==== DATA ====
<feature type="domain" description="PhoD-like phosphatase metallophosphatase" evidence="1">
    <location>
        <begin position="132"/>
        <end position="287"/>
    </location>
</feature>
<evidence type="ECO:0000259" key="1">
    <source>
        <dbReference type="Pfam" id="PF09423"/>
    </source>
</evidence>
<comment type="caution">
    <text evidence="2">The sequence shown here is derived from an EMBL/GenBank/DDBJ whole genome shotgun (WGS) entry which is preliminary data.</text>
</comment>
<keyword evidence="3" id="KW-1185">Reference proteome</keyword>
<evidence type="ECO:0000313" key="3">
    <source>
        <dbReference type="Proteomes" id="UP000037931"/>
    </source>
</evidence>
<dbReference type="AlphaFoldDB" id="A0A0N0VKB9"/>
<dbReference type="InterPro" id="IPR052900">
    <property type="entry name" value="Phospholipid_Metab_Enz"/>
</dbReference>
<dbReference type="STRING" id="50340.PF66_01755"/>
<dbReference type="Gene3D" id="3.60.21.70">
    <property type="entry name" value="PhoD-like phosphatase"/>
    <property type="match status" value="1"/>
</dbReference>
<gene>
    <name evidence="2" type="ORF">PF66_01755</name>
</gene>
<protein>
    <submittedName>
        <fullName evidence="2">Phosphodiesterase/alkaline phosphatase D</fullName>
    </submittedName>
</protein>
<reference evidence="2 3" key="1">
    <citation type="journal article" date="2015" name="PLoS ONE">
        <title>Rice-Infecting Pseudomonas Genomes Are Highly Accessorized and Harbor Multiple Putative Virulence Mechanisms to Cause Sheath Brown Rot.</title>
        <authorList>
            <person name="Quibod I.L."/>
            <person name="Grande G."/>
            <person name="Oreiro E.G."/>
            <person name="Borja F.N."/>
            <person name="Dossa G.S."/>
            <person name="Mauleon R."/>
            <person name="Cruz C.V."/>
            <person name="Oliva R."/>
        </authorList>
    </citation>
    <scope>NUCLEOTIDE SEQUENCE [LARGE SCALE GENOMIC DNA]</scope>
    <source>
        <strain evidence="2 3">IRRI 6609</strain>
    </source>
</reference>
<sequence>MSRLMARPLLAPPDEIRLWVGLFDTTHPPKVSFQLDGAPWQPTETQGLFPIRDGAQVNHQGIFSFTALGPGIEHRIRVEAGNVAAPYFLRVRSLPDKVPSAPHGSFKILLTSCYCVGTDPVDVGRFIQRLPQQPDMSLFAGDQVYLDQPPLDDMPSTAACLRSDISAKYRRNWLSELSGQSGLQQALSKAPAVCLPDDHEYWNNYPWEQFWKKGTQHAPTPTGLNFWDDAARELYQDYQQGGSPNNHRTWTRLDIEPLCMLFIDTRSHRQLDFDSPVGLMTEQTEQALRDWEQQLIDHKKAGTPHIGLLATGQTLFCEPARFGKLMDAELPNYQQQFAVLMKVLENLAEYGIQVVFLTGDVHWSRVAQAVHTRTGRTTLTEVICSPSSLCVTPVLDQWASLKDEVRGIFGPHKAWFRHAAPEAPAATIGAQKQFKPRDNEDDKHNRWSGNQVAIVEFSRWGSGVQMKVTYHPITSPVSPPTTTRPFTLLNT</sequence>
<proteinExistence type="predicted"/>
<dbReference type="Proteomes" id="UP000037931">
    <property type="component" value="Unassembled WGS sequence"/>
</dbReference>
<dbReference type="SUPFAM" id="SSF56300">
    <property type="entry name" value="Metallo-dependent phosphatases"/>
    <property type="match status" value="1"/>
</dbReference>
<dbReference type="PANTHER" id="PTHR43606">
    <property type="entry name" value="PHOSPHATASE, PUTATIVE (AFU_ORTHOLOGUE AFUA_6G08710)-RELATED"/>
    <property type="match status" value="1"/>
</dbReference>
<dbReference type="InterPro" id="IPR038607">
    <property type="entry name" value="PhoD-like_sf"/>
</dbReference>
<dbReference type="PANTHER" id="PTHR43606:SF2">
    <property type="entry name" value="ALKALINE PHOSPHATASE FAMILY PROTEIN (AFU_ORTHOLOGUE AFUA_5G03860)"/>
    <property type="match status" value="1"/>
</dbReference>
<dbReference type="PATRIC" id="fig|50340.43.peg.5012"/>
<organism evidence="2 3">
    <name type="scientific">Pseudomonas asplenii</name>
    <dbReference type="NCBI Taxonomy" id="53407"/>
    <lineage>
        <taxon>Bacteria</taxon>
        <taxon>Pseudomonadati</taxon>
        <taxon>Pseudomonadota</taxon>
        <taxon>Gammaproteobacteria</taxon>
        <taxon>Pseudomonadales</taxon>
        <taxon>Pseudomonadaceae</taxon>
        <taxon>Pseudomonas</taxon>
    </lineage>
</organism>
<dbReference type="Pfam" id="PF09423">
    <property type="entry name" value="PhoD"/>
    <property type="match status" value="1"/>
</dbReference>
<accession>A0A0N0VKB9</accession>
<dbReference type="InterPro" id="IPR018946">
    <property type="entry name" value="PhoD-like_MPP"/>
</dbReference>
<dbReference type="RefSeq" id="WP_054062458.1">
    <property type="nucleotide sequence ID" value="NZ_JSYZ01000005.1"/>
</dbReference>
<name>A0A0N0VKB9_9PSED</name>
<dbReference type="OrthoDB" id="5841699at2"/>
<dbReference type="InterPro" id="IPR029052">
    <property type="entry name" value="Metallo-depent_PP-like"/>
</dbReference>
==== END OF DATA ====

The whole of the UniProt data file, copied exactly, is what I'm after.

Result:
<feature type="domain" description="PhoD-like phosphatase metallophosphatase" evidence="1">
    <location>
        <begin position="132"/>
        <end position="287"/>
    </location>
</feature>
<evidence type="ECO:0000259" key="1">
    <source>
        <dbReference type="Pfam" id="PF09423"/>
    </source>
</evidence>
<comment type="caution">
    <text evidence="2">The sequence shown here is derived from an EMBL/GenBank/DDBJ whole genome shotgun (WGS) entry which is preliminary data.</text>
</comment>
<keyword evidence="3" id="KW-1185">Reference proteome</keyword>
<evidence type="ECO:0000313" key="3">
    <source>
        <dbReference type="Proteomes" id="UP000037931"/>
    </source>
</evidence>
<dbReference type="AlphaFoldDB" id="A0A0N0VKB9"/>
<dbReference type="InterPro" id="IPR052900">
    <property type="entry name" value="Phospholipid_Metab_Enz"/>
</dbReference>
<dbReference type="STRING" id="50340.PF66_01755"/>
<dbReference type="Gene3D" id="3.60.21.70">
    <property type="entry name" value="PhoD-like phosphatase"/>
    <property type="match status" value="1"/>
</dbReference>
<gene>
    <name evidence="2" type="ORF">PF66_01755</name>
</gene>
<protein>
    <submittedName>
        <fullName evidence="2">Phosphodiesterase/alkaline phosphatase D</fullName>
    </submittedName>
</protein>
<reference evidence="2 3" key="1">
    <citation type="journal article" date="2015" name="PLoS ONE">
        <title>Rice-Infecting Pseudomonas Genomes Are Highly Accessorized and Harbor Multiple Putative Virulence Mechanisms to Cause Sheath Brown Rot.</title>
        <authorList>
            <person name="Quibod I.L."/>
            <person name="Grande G."/>
            <person name="Oreiro E.G."/>
            <person name="Borja F.N."/>
            <person name="Dossa G.S."/>
            <person name="Mauleon R."/>
            <person name="Cruz C.V."/>
            <person name="Oliva R."/>
        </authorList>
    </citation>
    <scope>NUCLEOTIDE SEQUENCE [LARGE SCALE GENOMIC DNA]</scope>
    <source>
        <strain evidence="2 3">IRRI 6609</strain>
    </source>
</reference>
<sequence>MSRLMARPLLAPPDEIRLWVGLFDTTHPPKVSFQLDGAPWQPTETQGLFPIRDGAQVNHQGIFSFTALGPGIEHRIRVEAGNVAAPYFLRVRSLPDKVPSAPHGSFKILLTSCYCVGTDPVDVGRFIQRLPQQPDMSLFAGDQVYLDQPPLDDMPSTAACLRSDISAKYRRNWLSELSGQSGLQQALSKAPAVCLPDDHEYWNNYPWEQFWKKGTQHAPTPTGLNFWDDAARELYQDYQQGGSPNNHRTWTRLDIEPLCMLFIDTRSHRQLDFDSPVGLMTEQTEQALRDWEQQLIDHKKAGTPHIGLLATGQTLFCEPARFGKLMDAELPNYQQQFAVLMKVLENLAEYGIQVVFLTGDVHWSRVAQAVHTRTGRTTLTEVICSPSSLCVTPVLDQWASLKDEVRGIFGPHKAWFRHAAPEAPAATIGAQKQFKPRDNEDDKHNRWSGNQVAIVEFSRWGSGVQMKVTYHPITSPVSPPTTTRPFTLLNT</sequence>
<proteinExistence type="predicted"/>
<dbReference type="Proteomes" id="UP000037931">
    <property type="component" value="Unassembled WGS sequence"/>
</dbReference>
<dbReference type="SUPFAM" id="SSF56300">
    <property type="entry name" value="Metallo-dependent phosphatases"/>
    <property type="match status" value="1"/>
</dbReference>
<dbReference type="PANTHER" id="PTHR43606">
    <property type="entry name" value="PHOSPHATASE, PUTATIVE (AFU_ORTHOLOGUE AFUA_6G08710)-RELATED"/>
    <property type="match status" value="1"/>
</dbReference>
<dbReference type="InterPro" id="IPR038607">
    <property type="entry name" value="PhoD-like_sf"/>
</dbReference>
<dbReference type="PANTHER" id="PTHR43606:SF2">
    <property type="entry name" value="ALKALINE PHOSPHATASE FAMILY PROTEIN (AFU_ORTHOLOGUE AFUA_5G03860)"/>
    <property type="match status" value="1"/>
</dbReference>
<dbReference type="PATRIC" id="fig|50340.43.peg.5012"/>
<organism evidence="2 3">
    <name type="scientific">Pseudomonas asplenii</name>
    <dbReference type="NCBI Taxonomy" id="53407"/>
    <lineage>
        <taxon>Bacteria</taxon>
        <taxon>Pseudomonadati</taxon>
        <taxon>Pseudomonadota</taxon>
        <taxon>Gammaproteobacteria</taxon>
        <taxon>Pseudomonadales</taxon>
        <taxon>Pseudomonadaceae</taxon>
        <taxon>Pseudomonas</taxon>
    </lineage>
</organism>
<dbReference type="Pfam" id="PF09423">
    <property type="entry name" value="PhoD"/>
    <property type="match status" value="1"/>
</dbReference>
<accession>A0A0N0VKB9</accession>
<dbReference type="InterPro" id="IPR018946">
    <property type="entry name" value="PhoD-like_MPP"/>
</dbReference>
<dbReference type="RefSeq" id="WP_054062458.1">
    <property type="nucleotide sequence ID" value="NZ_JSYZ01000005.1"/>
</dbReference>
<name>A0A0N0VKB9_9PSED</name>
<dbReference type="OrthoDB" id="5841699at2"/>
<dbReference type="InterPro" id="IPR029052">
    <property type="entry name" value="Metallo-depent_PP-like"/>
</dbReference>